By Jessica Goad
Republican presidential candidate Mitt Romney today released his energy plan with a speech in New Mexico. One of the most controversial pieces of the plan would give states control over energy development on federal public lands, a policy that would likely allow energy companies more access to them, allow bypassing of federal public health and environmental safeguards, and decrease certainty for companies and the public.
It is an extreme proposal, especially from a candidate who admitted that he did not know the “purpose of” public lands. But an analysis of Romney’s top energy advisers, donors, and the ideas of the American Legislative Exchange Council may shed some light on the origins of this proposal.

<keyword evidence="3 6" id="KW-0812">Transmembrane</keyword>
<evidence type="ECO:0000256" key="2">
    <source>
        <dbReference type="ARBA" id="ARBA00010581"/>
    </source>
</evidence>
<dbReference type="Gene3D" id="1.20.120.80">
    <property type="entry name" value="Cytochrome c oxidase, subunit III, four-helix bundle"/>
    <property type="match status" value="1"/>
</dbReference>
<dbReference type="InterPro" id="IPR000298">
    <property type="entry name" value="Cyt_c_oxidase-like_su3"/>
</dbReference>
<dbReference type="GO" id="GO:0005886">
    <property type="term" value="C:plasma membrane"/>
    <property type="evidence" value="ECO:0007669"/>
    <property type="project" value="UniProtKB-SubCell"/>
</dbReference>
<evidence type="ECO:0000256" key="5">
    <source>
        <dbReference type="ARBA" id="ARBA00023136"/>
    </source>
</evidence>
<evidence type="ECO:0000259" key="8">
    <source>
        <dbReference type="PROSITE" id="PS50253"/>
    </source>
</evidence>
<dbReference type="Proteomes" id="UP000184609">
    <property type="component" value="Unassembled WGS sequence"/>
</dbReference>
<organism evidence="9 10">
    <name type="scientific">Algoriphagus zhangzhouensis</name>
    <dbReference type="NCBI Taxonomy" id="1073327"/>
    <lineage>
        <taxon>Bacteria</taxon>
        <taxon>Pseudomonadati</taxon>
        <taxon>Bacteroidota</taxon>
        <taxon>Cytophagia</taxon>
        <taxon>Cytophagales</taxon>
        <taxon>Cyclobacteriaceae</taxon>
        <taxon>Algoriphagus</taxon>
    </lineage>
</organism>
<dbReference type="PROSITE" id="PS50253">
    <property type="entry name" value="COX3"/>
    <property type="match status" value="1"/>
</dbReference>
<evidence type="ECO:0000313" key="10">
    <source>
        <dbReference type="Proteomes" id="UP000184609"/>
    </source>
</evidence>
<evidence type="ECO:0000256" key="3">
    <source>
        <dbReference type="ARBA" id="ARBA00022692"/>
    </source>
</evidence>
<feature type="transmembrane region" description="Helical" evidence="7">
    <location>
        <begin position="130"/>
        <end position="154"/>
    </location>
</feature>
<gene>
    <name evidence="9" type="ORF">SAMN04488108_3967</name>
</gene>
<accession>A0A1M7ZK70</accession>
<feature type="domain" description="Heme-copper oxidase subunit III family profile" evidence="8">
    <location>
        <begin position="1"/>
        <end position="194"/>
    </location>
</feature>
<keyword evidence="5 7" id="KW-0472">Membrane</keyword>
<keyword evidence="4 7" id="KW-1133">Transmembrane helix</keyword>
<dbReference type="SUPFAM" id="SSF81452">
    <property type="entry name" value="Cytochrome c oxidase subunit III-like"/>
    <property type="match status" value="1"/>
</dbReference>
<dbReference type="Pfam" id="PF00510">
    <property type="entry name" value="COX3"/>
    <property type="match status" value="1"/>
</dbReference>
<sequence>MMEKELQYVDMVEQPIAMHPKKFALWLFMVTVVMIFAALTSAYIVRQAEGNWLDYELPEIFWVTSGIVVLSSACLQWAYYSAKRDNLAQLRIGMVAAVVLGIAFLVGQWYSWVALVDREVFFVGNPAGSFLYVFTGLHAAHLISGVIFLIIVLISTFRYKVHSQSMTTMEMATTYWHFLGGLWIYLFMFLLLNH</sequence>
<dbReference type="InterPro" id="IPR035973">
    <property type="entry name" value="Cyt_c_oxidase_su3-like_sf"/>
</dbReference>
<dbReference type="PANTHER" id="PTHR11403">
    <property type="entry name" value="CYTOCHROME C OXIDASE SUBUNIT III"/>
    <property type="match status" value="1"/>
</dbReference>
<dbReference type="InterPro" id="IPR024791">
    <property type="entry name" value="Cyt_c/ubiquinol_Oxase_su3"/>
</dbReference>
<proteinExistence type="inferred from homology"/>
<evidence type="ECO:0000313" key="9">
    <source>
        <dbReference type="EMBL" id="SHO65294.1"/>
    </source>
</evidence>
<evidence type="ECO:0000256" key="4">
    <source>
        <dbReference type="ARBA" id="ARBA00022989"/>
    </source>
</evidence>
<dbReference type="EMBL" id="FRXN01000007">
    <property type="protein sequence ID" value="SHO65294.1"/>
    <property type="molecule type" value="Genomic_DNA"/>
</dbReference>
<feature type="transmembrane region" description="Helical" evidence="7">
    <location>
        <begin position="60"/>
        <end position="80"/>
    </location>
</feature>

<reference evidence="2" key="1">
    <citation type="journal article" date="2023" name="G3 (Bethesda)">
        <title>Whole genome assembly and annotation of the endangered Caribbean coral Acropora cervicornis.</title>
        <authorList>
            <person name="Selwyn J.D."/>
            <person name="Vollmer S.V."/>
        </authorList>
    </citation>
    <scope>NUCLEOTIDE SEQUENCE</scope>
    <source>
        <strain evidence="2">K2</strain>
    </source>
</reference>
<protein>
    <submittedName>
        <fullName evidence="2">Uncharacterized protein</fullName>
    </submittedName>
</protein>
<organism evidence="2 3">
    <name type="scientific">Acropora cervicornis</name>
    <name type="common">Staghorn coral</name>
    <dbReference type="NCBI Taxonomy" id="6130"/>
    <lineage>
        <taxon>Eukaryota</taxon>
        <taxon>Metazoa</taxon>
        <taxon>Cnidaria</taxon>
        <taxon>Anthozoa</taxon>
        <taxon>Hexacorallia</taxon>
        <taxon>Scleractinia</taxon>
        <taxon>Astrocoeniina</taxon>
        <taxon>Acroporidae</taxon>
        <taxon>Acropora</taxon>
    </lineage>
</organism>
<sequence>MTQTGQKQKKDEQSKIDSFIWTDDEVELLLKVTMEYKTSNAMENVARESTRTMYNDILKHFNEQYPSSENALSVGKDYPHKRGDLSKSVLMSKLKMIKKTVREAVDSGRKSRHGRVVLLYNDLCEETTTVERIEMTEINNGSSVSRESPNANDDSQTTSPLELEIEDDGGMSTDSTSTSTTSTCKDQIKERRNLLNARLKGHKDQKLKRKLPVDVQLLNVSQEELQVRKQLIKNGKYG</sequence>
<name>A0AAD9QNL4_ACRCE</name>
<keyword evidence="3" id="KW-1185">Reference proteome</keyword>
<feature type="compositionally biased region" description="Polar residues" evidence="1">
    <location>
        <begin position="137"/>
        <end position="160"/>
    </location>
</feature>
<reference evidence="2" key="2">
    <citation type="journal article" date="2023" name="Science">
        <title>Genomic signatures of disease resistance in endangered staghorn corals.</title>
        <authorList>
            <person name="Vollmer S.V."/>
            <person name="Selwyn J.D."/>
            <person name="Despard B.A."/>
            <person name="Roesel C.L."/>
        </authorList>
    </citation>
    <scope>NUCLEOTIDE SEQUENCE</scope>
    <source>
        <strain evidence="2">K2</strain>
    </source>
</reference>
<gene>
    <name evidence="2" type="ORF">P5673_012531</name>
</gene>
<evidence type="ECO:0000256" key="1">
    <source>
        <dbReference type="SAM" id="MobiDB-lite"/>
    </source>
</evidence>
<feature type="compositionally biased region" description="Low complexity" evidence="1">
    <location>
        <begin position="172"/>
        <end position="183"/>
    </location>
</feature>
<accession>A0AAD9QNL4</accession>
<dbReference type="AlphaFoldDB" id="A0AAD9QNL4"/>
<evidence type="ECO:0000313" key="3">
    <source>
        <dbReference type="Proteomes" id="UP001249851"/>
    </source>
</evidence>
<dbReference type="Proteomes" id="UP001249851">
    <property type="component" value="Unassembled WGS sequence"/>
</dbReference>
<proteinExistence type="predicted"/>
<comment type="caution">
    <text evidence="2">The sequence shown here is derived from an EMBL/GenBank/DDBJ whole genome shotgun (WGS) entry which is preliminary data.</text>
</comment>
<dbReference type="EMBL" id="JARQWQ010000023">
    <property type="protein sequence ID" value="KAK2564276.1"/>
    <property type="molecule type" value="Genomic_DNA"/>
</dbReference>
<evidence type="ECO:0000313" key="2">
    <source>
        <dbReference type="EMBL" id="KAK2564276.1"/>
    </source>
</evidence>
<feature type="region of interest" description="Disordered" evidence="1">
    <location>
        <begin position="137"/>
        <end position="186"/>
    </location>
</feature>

A number of advisers and donors close to Romney own oil and coal leases on public lands, showing their business interest in opening these places to development:
- Romney’s top energy advisor is oil baron Harold Hamm, who made his $11 billion fortune developing shale oil in North Dakota. His company, Continental Resources, has permits to drill for oil on public lands, some of which were approved as recently as this month in Montana and North Dakota. Hamm also has ...